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Alsa’s Chrome Connection

LOS ANGELES — If Vernon, Calif.-based Alsa Corp. has its way, fashion-forward shoppers may soon have a chance to look like those morphing, liquid metal cyborgs in the 1991 sci-fi thriller, "Terminator 2: Judgment Day."<br><br>The minds behind the...

LOS ANGELES — If Vernon, Calif.-based Alsa Corp. has its way, fashion-forward shoppers may soon have a chance to look like those morphing, liquid metal cyborgs in the 1991 sci-fi thriller, “Terminator 2: Judgment Day.”

This story first appeared in the April 22, 2003 issue of WWD.  Subscribe Today.

The minds behind the finished product supplier, a first-time attendee at the Los Angeles International Textile Show, hope to bring the look of chrome to clothing.

Known for its unusual finishes, from water transfer printing to “soft touch” product coating, 18-year-old Alsa has had marked success with its three-year-old ChromeFX spray-on system that creates a mirror-like chrome finish on products ranging from plastics to metal to wood. Top customers include motorcycle companies, such as Team Suzuki Racing.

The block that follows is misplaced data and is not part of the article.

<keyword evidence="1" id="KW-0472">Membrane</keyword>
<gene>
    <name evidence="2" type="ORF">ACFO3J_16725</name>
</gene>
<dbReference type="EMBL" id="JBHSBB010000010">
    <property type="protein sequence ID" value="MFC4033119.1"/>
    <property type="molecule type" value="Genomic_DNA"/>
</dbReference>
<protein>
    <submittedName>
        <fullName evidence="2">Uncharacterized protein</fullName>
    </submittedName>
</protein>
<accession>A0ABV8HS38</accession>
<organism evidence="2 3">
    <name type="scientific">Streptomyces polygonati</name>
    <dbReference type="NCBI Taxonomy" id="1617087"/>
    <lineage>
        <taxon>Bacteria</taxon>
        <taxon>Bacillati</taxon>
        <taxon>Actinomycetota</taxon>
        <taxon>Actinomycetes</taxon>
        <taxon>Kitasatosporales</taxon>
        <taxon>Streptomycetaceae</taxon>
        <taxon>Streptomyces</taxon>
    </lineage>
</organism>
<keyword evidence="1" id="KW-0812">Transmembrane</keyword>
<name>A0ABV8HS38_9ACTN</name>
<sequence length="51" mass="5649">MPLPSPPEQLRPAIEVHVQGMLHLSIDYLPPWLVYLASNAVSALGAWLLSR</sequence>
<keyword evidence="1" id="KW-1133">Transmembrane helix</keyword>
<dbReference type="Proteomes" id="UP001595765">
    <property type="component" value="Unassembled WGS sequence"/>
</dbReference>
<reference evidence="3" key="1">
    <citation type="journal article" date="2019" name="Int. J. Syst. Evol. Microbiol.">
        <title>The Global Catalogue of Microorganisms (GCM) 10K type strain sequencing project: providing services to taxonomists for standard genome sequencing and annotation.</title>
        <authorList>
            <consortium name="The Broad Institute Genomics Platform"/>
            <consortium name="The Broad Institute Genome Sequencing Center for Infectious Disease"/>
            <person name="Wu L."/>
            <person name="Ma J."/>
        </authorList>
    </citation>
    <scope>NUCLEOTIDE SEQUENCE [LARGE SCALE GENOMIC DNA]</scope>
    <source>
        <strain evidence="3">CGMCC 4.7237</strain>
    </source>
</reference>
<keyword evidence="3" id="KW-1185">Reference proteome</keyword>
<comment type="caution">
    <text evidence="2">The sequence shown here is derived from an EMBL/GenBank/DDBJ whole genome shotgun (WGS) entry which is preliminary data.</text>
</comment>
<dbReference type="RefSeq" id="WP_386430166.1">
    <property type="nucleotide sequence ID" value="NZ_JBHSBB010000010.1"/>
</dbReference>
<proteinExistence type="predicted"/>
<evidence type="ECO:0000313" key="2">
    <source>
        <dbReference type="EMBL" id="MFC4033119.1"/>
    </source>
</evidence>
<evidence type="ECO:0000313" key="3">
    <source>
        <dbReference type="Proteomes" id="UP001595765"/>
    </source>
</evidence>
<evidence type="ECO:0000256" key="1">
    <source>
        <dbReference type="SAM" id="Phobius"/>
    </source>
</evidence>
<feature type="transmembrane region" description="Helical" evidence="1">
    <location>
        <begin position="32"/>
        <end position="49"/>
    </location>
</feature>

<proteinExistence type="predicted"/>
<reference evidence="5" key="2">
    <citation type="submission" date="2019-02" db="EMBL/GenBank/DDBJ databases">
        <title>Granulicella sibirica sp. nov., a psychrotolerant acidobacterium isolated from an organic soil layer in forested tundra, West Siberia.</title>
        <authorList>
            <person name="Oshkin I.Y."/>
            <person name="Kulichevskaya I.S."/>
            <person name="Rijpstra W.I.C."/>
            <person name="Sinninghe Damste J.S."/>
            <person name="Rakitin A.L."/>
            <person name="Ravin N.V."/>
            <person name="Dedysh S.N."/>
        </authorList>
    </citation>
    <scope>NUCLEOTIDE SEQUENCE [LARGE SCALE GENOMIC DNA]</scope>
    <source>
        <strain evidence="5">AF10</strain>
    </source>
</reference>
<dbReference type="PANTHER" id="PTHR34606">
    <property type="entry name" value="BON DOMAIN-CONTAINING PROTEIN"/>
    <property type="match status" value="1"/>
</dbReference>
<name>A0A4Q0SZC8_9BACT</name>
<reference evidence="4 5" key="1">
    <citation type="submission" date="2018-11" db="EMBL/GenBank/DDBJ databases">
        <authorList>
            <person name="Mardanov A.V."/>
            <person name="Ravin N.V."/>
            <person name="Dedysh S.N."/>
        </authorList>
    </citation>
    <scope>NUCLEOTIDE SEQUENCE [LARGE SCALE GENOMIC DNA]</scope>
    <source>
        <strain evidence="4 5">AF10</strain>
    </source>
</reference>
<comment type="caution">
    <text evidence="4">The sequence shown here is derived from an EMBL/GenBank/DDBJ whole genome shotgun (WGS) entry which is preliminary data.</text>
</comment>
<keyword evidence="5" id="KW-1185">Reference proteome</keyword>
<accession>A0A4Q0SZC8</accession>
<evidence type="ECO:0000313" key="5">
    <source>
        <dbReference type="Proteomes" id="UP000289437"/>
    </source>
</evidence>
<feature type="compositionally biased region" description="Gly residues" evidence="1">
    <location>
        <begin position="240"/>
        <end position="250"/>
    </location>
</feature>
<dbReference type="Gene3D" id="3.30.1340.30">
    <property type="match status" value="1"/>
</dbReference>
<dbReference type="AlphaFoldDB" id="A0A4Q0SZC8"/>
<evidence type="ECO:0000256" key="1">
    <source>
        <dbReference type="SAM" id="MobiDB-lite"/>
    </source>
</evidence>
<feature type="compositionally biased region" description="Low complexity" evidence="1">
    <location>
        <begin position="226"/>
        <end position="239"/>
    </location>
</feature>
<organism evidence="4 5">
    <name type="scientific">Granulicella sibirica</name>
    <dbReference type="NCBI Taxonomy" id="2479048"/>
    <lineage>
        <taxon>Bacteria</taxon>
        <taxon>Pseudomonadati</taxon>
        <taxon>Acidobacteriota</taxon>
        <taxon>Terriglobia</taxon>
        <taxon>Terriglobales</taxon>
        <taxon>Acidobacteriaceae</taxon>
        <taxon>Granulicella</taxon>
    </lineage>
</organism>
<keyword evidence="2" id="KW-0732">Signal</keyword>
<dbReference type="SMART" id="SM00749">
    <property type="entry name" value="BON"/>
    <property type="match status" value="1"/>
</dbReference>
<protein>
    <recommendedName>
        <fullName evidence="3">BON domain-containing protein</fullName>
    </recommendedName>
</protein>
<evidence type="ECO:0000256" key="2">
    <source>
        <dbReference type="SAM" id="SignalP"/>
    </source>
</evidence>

But, recently, Alsa hit upon a new chrome formulation that can stretch, an ideal and novel application for clothing. The reflective look is a result of laminating and bonding a thin sheet of liquid metal onto a range of fabrics, including denim, cotton and fabrics containing Lycra spandex. Based on solid reaction from sneaker and clothing companies at the MAGIC International show in February, Alsa vice president Jeffrey Weinstein said he envisions immediate applications for the mirrored surface on shoes, bathing suits, jeans and athleticwear.

“Metallics have played in fabrics for years, but no one has replicated chrome on clothing,” he said. “Customers can think of it as wearing a Harley-Davidson.”

He said pricing is still being determined. Depending on the fabric, prices can range from $10 to $30 per yard, he said.